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 Table of Contents  
CASE REPORT
Year : 2016  |  Volume : 8  |  Issue : 2  |  Page : 117-120

Drug-induced pancreatitis: A rare manifestation of doxycycline administration


1 Department of Medicine, New York-Presbyterian Hospital, Weill Cornell Medical College, New York City, New York, USA
2 Department of Medicine, Mount Sinai St. Luke's and Mount Sinai Roosevelt Hospitals, Icahn School of Medicine, New York City, New York, USA
3 Department of Radiology, Mount Sinai St. Luke's and Mount Sinai Roosevelt Hospitals, Icahn School of Medicine, New York City, New York, USA
4 Department of Medicine, Mayo Hospital, King Edward Medical University, Lahore, Pakistan

Date of Web Publication23-Feb-2016

Correspondence Address:
Faisal Inayat
Department of Medicine, New York-Presbyterian Hospital, Weill Cornell Medical College, 525 East 68th Street, New York City - 10065, New York
USA
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Source of Support: None, Conflict of Interest: None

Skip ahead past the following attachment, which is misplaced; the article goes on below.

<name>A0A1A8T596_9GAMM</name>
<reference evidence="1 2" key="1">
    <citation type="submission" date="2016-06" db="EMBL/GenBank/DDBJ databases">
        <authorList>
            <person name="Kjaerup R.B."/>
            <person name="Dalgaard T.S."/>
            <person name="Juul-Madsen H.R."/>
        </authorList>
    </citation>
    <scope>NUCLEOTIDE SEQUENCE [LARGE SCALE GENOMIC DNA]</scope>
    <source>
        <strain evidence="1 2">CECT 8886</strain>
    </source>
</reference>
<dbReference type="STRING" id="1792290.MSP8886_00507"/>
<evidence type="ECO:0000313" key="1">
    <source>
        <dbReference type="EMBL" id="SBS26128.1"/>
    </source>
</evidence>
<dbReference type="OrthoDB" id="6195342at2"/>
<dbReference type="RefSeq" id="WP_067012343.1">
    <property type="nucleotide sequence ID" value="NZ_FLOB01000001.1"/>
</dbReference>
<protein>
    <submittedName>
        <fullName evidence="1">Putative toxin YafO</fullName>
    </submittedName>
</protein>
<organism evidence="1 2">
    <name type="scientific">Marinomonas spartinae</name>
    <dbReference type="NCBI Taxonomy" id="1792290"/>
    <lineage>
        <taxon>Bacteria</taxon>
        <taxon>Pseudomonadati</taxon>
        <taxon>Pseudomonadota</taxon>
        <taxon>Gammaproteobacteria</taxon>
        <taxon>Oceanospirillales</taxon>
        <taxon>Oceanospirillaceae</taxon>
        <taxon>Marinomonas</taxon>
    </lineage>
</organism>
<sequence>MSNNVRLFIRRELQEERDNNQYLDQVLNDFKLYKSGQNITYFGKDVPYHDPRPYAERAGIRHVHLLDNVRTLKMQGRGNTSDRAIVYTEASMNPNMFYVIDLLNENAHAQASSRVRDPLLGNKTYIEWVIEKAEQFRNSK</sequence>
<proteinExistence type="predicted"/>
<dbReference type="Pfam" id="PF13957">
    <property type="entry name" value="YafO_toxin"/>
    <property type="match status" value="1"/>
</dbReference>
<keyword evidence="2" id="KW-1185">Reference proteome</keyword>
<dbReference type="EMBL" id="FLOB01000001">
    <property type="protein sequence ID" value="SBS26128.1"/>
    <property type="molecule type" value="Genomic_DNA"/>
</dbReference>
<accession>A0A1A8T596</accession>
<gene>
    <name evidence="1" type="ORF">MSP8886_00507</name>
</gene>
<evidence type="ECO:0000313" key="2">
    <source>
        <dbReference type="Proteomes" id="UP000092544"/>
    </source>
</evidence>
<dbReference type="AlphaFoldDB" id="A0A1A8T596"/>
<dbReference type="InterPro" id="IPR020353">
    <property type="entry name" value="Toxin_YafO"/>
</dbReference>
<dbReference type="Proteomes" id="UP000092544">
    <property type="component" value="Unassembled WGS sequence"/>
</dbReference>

DOI: 10.4103/1947-2714.174348

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  Abstract 

Context: Drug-induced pancreatitis (DIP) is rare, but as there are no systematic data on it, the true incidence is not known. Although numerous and varied drugs have been associated with DIP, the clinical evidence on doxycycline-induced pancreatitis is sparse. Case Report: We present the case of a 58-year-old female who presented with complaints of nausea and severe epigastric pain. Her medications included doxycycline which she had been on for only 2 days. Computed tomography of her abdomen showed mild enlargement of body of the pancreas with peripancreatic fatty infiltration, along with lipase level suggestive of acute pancreatitis. In the absence of classical risk factors for acute pancreatitis, a diagnosis of DIP secondary to doxycycline therapy was made. Immediate withdrawal of the drug was accompanied by relief of symptoms and resolution of pancreatitis. Conclusion: This report implicates doxycycline as an etiological factor for acute pancreatitis. Knowledge regarding doxycycline related pancreatitis is of paramount importance in order to diagnose cases early and institute effective treatment in patients who are undergoing therapy with this drug.